People with disabilities meet many barriers. Technology bridges these barriers. By gaining computer skills they are able to read, write and communicate with others. People with disabilities face meet barriers still when it comes to using a computer. These barriers are grouped into three categories:
- Barriers to providing computer input
- Output interpretation
- Reading supporting documents
Hardware and software tolls have been developed to provide functional alternatives to these standard operations.
People with physical disabilities may not fit under a standard computer table and those who do not have enough use of their hands and arms to operste standard keyboard or mouse.
Equipment that makes things easier for positioning monitors, keyboards, documentation is needed for many who have a disability. Accessible on and off switches make it easier for people with disabilities to turn equipment on and off without assistance.
Some technology helps individuals with little to no use of their hands when using a keyboard. People who have the use of one finger or access to a mouth or head stick or pointing device can control computer by pressing keys with pointing device.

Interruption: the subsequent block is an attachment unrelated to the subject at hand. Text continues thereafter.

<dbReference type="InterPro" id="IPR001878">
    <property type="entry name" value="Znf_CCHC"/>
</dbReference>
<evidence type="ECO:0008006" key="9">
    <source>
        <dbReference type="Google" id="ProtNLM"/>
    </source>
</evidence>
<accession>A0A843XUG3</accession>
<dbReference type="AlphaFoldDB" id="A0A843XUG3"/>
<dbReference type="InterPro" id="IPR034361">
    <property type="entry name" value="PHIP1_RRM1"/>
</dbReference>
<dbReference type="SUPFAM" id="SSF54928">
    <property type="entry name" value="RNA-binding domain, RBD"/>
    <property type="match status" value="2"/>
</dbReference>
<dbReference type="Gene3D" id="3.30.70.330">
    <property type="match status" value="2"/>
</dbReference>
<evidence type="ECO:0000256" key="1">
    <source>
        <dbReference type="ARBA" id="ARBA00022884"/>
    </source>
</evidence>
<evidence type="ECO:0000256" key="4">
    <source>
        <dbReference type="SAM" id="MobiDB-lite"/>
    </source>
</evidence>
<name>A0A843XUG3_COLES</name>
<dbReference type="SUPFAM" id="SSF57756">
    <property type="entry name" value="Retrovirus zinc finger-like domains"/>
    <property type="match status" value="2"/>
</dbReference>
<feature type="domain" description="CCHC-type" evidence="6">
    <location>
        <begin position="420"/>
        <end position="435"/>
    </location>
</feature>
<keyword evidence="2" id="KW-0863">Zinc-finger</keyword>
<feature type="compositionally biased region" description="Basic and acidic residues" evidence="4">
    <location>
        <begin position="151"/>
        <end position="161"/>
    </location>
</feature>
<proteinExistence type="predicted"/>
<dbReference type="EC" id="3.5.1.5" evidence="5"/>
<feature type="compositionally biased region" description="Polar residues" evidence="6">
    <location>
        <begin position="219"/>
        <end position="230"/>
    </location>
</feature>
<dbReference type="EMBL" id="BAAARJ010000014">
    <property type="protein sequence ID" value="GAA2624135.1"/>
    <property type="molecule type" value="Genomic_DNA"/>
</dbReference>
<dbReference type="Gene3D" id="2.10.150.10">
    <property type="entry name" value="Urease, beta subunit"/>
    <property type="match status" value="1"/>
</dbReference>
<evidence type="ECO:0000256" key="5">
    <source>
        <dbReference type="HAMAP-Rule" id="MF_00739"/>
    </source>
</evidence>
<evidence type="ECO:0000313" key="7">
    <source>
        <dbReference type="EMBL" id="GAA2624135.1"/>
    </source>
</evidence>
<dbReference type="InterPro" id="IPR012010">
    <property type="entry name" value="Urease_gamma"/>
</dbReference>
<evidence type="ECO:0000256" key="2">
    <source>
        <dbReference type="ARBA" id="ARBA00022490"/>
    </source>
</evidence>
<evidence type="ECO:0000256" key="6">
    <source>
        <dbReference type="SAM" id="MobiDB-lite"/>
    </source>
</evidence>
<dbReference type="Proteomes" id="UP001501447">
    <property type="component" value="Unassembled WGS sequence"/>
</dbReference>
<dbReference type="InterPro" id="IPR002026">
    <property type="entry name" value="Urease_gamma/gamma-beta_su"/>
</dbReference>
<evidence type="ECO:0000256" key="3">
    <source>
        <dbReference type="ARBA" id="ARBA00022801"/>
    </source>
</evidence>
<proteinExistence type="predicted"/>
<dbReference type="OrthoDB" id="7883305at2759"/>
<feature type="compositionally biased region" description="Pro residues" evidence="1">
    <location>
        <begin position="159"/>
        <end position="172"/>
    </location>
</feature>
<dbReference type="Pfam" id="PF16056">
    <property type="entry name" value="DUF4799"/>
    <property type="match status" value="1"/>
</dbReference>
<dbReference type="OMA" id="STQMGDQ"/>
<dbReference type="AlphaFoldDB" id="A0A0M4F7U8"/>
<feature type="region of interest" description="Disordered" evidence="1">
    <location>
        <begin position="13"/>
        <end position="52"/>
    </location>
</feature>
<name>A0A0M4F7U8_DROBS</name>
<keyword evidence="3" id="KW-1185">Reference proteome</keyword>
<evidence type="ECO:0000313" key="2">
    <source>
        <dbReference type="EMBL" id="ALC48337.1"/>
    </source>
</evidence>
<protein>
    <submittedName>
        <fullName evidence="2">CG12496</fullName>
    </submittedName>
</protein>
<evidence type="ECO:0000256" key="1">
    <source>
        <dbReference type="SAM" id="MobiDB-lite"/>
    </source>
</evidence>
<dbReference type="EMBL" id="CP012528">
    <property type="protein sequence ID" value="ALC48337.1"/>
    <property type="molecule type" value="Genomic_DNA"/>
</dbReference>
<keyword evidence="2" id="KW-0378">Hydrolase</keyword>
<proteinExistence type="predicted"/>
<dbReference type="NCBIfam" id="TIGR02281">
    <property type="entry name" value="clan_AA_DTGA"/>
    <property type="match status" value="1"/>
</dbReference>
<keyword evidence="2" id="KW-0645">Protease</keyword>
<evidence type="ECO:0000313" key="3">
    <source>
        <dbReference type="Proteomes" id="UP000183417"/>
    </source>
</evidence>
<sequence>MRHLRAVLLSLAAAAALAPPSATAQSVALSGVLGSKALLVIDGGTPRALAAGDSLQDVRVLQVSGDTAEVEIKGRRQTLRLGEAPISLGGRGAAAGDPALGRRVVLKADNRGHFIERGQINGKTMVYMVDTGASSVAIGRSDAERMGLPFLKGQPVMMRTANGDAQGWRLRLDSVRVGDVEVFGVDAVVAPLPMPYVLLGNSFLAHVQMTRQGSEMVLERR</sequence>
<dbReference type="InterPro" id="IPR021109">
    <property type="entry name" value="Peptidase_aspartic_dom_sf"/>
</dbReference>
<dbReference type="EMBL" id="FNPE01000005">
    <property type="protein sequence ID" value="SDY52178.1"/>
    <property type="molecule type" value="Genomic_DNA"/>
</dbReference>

Software utilities can create “sticky keys” that hold the SHIFT CONTROL and other keys allowing a sequence of keystrokes to input commands that normally need two or more keys to be pressed at the same time. The repeat function can be disabled for those who cannot release a button fast enough to avoid multiple selections.
Screen output does not present a challenge, but people with physical disabilities who struggle to obtain output from printers do need help.